7 Reasons to Choose Raw Nut Butter over Roasted Ones ...


From peanut to cashew to almond butter, there are all kinds of yummy nut butters on the market, but raw nut butters have a leg up on all the roasted varieties that you may want to consider. Raw nut butters have so many health benefits and though roasted varieties aren’t the worst thing you could eat, they’re nutritionally inferior to raw nut butters for a few reasons. Check out some of these reasons to choose raw nut butters over roasted ones and pick up a jar or two this week. You can usually find them online much cheaper than in stores through numerous websites as well.

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Less Acidic

Raw nut butters are usually carefully processed and some are even soaked and sprouted, which makes them less acidic by nature. All cooked foods, especially roasted nuts and oils, are highly acidic to the body. They can contribute to inflammation and even be hard to digest because they’re more acidic. Nuts and seeds contain delicate oils and fats that should optimally never be heated.


Easier to Digest

Because many raw nut butters are soaked and sprouted before processing, they’re much easier to digest too. All raw foods enhance enzyme production in the body that helps digest our food, while cooked food actually depletes these enzymes.


Milder in Taste

Most raw nut butters are much milder in taste. I find this preferable since they’re slightly sweeter and pair well with other foods much better without being overwhelmingly strong in taste. Raw almond butter and cashew butter are two great examples of raw nut butters that taste a bit sweeter than roasted varieties.


Raw nut butter is becoming increasingly popular among health-conscious consumers who want to get the most out of their food. Not only is it free from added sugars, oils, and preservatives, but it also has a unique taste that makes it stand out from the crowd. Here are seven reasons why you should choose raw nut butter over roasted ones.

First, raw nut butter is much milder in taste compared to roasted varieties. This makes it a great option for those who don’t like the stronger flavor of roasted nut butter. Raw almond butter and cashew butter are two examples of nut butters that have a slightly sweeter taste than roasted ones.

Second, raw nut butter is a great source of healthy fats. It’s packed with monounsaturated and polyunsaturated fats, which can help lower cholesterol levels and reduce the risk of heart disease. Plus, it’s full of essential fatty acids like omega-3s and omega-6s, which can help reduce inflammation and promote healthy skin.


Less Ingredients

Look at the ingredients on most roasted nut butters. You’ll likely see some type of oil - usually palm oil, along with salt and some type of sugar like evaporated cane syrup or juice, evaporated cane sugar, or coconut sugar. The less ingredients in your nut butter, the better. Think about it - you wouldn’t eat a handful of almonds and add oil, salt, and sugar to them, would you? Then why choose nut butter that have the added ingredients in them? Raw nut butters usually contain just the nuts, which is the only ingredient they should contain since they’re already so calorie dense.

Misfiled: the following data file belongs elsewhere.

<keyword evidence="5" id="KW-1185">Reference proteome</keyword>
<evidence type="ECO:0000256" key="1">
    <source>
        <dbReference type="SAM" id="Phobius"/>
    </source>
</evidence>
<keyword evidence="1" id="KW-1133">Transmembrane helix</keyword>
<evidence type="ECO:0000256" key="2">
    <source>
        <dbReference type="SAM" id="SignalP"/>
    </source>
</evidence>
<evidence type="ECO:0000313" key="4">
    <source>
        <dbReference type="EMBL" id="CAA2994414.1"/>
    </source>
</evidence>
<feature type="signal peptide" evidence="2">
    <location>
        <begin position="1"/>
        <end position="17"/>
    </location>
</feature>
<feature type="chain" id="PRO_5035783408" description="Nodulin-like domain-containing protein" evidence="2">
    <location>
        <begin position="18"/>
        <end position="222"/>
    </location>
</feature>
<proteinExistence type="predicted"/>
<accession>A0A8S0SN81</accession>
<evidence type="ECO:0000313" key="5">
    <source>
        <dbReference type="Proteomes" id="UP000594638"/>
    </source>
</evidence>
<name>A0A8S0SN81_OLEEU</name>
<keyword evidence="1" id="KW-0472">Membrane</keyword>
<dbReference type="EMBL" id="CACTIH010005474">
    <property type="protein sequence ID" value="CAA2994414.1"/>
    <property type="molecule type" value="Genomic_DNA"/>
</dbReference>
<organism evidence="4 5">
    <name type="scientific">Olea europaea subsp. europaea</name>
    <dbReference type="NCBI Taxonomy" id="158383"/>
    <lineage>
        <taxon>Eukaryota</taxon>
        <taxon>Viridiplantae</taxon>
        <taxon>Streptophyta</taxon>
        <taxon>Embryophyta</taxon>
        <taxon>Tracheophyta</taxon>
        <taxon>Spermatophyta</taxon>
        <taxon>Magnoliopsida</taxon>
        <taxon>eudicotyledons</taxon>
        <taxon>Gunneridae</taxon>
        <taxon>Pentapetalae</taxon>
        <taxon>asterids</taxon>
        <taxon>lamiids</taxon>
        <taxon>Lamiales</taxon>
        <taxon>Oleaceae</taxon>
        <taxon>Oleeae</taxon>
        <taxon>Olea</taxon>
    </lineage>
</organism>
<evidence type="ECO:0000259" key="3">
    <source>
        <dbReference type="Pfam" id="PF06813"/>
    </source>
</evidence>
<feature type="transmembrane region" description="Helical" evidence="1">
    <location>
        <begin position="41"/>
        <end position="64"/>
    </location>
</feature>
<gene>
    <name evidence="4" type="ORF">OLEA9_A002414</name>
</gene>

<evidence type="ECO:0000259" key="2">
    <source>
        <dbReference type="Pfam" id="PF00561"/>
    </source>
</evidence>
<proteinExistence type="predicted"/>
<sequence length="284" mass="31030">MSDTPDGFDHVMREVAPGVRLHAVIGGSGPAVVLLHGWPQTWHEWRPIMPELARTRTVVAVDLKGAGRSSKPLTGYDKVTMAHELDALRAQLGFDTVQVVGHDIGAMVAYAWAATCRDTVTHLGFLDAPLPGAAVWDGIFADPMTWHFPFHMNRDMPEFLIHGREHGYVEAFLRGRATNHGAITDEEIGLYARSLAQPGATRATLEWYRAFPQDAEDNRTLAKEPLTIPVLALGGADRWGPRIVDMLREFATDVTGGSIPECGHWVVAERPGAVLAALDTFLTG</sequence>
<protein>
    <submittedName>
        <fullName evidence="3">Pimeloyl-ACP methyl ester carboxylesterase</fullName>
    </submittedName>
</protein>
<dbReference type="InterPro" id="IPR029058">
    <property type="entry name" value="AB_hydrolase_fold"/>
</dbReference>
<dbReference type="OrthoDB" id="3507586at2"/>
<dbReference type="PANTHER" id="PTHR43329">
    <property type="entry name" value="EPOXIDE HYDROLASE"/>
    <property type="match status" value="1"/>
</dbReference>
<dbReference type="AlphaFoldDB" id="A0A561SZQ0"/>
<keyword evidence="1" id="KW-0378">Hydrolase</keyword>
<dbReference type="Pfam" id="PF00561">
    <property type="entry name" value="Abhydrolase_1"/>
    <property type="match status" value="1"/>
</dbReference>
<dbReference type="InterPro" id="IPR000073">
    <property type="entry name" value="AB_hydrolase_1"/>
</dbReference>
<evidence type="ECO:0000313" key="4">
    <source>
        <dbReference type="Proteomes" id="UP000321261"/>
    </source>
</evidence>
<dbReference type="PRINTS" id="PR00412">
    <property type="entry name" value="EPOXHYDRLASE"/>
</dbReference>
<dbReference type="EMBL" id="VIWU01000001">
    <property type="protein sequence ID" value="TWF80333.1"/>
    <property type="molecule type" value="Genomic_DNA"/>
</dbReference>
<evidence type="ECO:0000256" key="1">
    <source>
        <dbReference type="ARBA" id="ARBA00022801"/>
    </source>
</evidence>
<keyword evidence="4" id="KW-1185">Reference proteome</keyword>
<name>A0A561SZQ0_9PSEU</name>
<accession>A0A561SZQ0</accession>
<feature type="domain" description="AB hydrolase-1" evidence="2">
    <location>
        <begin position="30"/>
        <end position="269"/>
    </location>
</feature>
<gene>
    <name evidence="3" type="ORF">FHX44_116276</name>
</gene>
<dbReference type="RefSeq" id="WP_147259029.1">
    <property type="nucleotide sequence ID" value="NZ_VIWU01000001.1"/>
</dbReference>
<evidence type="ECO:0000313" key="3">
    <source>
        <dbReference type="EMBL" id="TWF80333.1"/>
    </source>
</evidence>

Less Likely to Cause Weight Gain

While all nut butters can cause you to gain weight if you overeat them, raw varieties in small servings are less likely to cause weight gain than roasted ones will. Raw foods are much more friendly to the metabolism since they can be used for immediate energy and don’t require as much digestion as cooked foods.


Higher Quality

Quality nut butters are not made by companies like Jif and Skippy. Even more "natural" companies like Justin’s use additional salt and sugar in their nut butters. My favorite brands of raw nut butters are Artisana, Dastony, Foods Alive, and Maranatha (avoid their roasted varieties). These companies are certified organic and also completely vegan.


Less Addictive

Foods that combine sugar, salt, and fat in one product are extremely addicting and can trigger overeating. Since most roasted nut butters have added salt, sugar, and fat from some type of source, they’re very easy to overdo. Raw nut butters usually just contain the nuts themselves so you may not be as likely to keep eating them when you’ve had enough. Limit all nut butters to two tablespoons a day no matter what type you choose, unless you’re trying to gain weight.

Try raw nut butters such as almond, cashew, coconut, and walnut or pecan butter to see which ones you enjoy the most. All peanut butter is sold roasted since peanuts are often contaminated with mold and have to be cooked for safety purposes (which is one reason they’re best to avoid anyway.) Have you ever had raw nut butter?

rejuvenative.com, healthyeating.sfgate.com,
livesuperfoods.com, artisanafoods.com, bluemountainorganics.com, maranathafoods.com

Feedback Junction

Where Thoughts and Opinions Converge

I don't think coconut is in da category.

Great article, thank you!

#4 "Less" is incorrect in this description. The word should be "fewer" - generally, fewer is used when the number of things is counted ("fewer problems") whereas less is used when the number is measured ("less trouble" or "less time"): fewer is used for quantity and less is used for quality

Cashew is not a nut and categorized with peanut.

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